Hair Cuticles Don’t Work Like We Think They Do
I learned that what we think about the cuticle and water is wrong. The cuticle of virgin hair is not an impenetrable barrier that locks water out; water actually diffuses past the cuticle within minutes. Sounds unbelievable? Well, it’s true, and it shows just how wrong we’ve all been taught by the internet.
On a slightly different note, the facts that I’ve learned about the cuticle put a big kink in the porosity theory. Personally, so far I believe it’s completely wrong, at least the “low porosity” side of it. All evidence points to the fact that any virgin undamaged hair type gets plenty of moisture in and we don’t need to be trying to force water in. In fact, other natural proteins with ratios of crystalline versus amorphous proteins are similar to the hair’s ratio show very similar robust water absorption . But anyway, more on that later. Let’s get back to the cuticle and how it’s not as water-proof as we were taught.
Where did we go wrong?
I’m curious where this incorrect fact came from. Part of it must be our own intuition about moisture. We feel rough hair and assume it’s dry because that’s how our skin feels when it’s dry. Except, we’re fooled by our senses (see my post on the perception of moisture for more details). The other part is that we’ve been taught that the cuticle is this dense, hydrophobic fortress that doesn’t allow anything in. My personal theory is that this came from the hair styling world––in particular, hair dying.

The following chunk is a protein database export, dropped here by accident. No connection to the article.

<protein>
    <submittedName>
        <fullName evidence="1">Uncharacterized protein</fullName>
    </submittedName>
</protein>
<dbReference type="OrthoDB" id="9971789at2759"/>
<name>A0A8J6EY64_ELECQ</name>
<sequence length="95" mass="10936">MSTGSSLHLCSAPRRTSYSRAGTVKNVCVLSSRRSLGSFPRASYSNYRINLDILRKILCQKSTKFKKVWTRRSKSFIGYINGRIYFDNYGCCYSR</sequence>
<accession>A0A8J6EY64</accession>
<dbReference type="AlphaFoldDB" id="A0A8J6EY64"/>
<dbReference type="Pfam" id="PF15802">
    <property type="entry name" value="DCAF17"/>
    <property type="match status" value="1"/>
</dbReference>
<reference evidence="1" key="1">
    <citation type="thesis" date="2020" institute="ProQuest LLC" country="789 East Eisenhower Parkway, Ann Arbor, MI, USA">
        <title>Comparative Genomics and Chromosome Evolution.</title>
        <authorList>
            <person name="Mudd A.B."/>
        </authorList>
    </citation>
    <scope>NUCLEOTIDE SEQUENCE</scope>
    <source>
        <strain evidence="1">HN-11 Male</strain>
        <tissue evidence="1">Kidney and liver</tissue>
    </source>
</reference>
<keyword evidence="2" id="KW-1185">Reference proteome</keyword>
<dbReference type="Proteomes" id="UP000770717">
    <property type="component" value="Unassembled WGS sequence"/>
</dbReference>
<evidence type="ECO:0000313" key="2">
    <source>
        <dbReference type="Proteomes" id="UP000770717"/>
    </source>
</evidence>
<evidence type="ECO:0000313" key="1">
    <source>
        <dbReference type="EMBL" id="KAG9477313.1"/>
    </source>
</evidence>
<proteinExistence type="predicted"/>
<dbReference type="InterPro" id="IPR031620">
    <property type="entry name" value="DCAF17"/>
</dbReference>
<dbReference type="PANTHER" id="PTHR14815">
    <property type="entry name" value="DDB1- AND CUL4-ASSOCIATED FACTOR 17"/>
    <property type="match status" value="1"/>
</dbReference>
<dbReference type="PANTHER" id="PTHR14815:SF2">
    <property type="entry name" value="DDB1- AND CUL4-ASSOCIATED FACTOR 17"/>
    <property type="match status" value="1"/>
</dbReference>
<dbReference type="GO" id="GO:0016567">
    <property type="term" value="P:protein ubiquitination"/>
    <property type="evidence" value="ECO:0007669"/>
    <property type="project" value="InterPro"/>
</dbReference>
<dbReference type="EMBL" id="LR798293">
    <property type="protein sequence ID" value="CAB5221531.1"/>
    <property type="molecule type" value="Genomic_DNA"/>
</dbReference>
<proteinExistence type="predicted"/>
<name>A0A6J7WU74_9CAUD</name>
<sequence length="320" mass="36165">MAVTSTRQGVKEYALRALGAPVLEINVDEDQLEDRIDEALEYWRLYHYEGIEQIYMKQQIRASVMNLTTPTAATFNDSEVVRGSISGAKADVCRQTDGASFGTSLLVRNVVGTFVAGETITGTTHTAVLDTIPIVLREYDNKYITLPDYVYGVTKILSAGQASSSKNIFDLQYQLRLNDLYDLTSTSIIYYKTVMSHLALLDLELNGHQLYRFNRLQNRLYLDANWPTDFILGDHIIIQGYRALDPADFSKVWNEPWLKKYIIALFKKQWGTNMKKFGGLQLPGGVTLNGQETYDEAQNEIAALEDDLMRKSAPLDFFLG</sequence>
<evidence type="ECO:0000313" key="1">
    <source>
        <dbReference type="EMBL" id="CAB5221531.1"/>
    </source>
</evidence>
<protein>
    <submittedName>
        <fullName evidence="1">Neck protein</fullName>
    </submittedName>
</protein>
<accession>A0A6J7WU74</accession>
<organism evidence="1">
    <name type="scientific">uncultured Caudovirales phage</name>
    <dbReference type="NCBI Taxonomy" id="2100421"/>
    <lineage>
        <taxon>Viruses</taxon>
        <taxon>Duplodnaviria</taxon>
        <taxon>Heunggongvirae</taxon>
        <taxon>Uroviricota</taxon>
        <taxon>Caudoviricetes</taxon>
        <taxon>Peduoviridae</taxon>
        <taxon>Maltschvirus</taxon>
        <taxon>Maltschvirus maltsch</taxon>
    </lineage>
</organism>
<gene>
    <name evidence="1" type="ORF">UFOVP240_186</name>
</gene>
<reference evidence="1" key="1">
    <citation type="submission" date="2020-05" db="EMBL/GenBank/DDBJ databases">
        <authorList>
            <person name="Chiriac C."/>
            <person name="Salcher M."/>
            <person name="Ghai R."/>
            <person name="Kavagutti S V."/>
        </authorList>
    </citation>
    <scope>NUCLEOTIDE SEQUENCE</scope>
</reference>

Hair colorists have known for decades that hair dye can be hard to get into hair. That’s why highly alkaline chemicals are used to help the hair strand swell and let more of the dye molecules in.
“The cuticle does have a mechanical protective role for the rest of the fiber, and acts as an important barrier to dye sorption by the fiber.” -Feughelman, 1982
Studies as far back as the 80’s showed how stripping the hair of its cuticle allowed more dye in. I would bet this is where the confusion comes from because we have forgotten a crucial detail: dye molecules and water molecules are different. Did you notice how the quote from the study said dye sorption? Not water sorption; dye sorption.
In terms of water, scientists say that hair absorbs water easily, it’s the bulkier dye molecules that have a hard time penetrating the hair. However, that fact has gotten lost over time, buried under years’ worth of blog posts that incorrectly state that the hair cuticles shut water out.
- Feughelman M. The physical properties of alpha-keratin fibers. 1982.
- Hailwood AJ, Horrobin, S. Absorption of water by polymers: analysis in terms of a simple model. Transactions of the Faraday Society. 1946;42, B084-B092.